Five people were involved in a crash in Pine Grove Township Tuesday afternoon. Holly Gerlesky of Pottsville was driving her Chevy Impala on Sweet Arrow Lake Road, when she failed to negotiate a curve on the road and lost control. Her vehicle struck a tree and an embankment. One passenger, James Culbert of Pottsville, was injured. Three other passengers and the driver were not hurt. The crash happened around 5:30pm yesterday. When you go to college, you write almost as many checks as term papers. One House Democrat in Harrisburg wants to make it easier for students and their families to budget for that college degree, as Roseann Cadau reports.

CADAU (click to listen)

Worker charged with vandalizing military helicopter in Pa.

PHILADELPHIA (AP) - The lawyer appointed to represent a man accused of vandalizing a military helicopter says her client is "very concerned and very remorseful." Mara Meehan is the public defender for 33-year-old Matthew Kevin Montgomery of Trevose. She says one of the reasons he's undergoing
a mental health exam is because he's so upset. Prosecustors say he cut a bundle of about 70 wires because he was upset about a pending job transfer at the Boeing plant near Philadelphia. Court papers say Montgomery admitted to cutting wires on the morning of May 10, his last day working on the Chinook line. Federal prosecutors say they are still trying to determine who damaged a second helicopter at the plant.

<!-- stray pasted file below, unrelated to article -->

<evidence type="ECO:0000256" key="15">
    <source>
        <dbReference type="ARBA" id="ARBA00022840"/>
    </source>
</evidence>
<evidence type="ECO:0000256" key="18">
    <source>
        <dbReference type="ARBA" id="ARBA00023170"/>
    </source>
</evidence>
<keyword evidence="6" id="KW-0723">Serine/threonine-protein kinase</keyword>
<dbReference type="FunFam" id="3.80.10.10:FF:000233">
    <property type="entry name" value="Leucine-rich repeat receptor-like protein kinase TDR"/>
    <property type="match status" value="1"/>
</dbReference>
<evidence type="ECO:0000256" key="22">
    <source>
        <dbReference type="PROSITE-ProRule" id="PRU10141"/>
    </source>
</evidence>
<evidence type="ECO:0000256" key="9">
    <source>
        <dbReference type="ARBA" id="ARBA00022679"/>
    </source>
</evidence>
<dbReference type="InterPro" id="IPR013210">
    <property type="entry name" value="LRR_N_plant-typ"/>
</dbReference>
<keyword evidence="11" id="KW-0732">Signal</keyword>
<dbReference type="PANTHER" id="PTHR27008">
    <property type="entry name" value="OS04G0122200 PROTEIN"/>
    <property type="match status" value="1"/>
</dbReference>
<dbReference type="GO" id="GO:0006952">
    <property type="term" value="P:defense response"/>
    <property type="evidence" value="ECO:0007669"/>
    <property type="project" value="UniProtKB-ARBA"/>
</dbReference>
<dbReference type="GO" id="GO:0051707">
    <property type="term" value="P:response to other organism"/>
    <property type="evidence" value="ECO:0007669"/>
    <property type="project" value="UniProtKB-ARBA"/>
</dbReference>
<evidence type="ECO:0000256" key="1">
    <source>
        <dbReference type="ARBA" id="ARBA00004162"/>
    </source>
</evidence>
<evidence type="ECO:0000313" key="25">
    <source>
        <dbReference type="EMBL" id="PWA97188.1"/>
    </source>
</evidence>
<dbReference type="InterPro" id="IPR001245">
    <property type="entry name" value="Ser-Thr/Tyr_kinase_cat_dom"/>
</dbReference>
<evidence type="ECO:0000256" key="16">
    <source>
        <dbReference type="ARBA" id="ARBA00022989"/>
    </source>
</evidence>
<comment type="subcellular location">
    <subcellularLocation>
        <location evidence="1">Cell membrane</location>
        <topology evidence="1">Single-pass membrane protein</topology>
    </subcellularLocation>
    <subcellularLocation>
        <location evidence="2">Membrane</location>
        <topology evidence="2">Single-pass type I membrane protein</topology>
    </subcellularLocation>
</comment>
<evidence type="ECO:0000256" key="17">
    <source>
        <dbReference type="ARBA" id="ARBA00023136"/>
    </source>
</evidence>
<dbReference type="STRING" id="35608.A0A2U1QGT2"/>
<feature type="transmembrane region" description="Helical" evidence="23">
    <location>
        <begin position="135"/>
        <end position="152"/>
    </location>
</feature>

Senate GOP says tax cuts can help invigorate Pa. economy

HARRISBURG, Pa. (AP) - Six weeks before the state budget deadline, Republicans who control the state Senate say more should be done to help businesses and low-income families. The tax cuts they are proposing would cost the state more than $200 million a year. They want to let businesses carry forward more losses to offset taxes on future profits, and to lighten the tax burden on businesses for property and equipment. Republicans and business advocates say that will encourage more investment. They also want to exempt another 150,000 to 200,000 of the lowest-income households from the state personal income tax to help people afford gas and food.

Erie collar-bomb defendant to appear at competency hearing

ERIE, Pa. (AP) - A woman accused in the collar-bomb death of a pizza deliveryman in a suburban Erie bank robbery is expected at a court hearing to determine if she's mentally competent for trial. Fifty-nine-year-old Marjorie Diehl-Armstrong was indicted in July on bank robbery, conspiracy and a firearms violation in the August 2003 robbery that left Brian Wells dead.
Her attorneys say she has a long history of mental illness and has been found incompetent in the past. She's expected in court Wednesday. Wells told police he was forced at gunpoint to wear a bomb around his neck and rob the bank. As officers waited for a bomb squad, the device exploded, killing him. Diehl-Armstrong is in prison for killing her boyfriend. Prosecutors say she killed him so he wouldn't tell of the plot.

Pa. court says school must admit teen living with grandma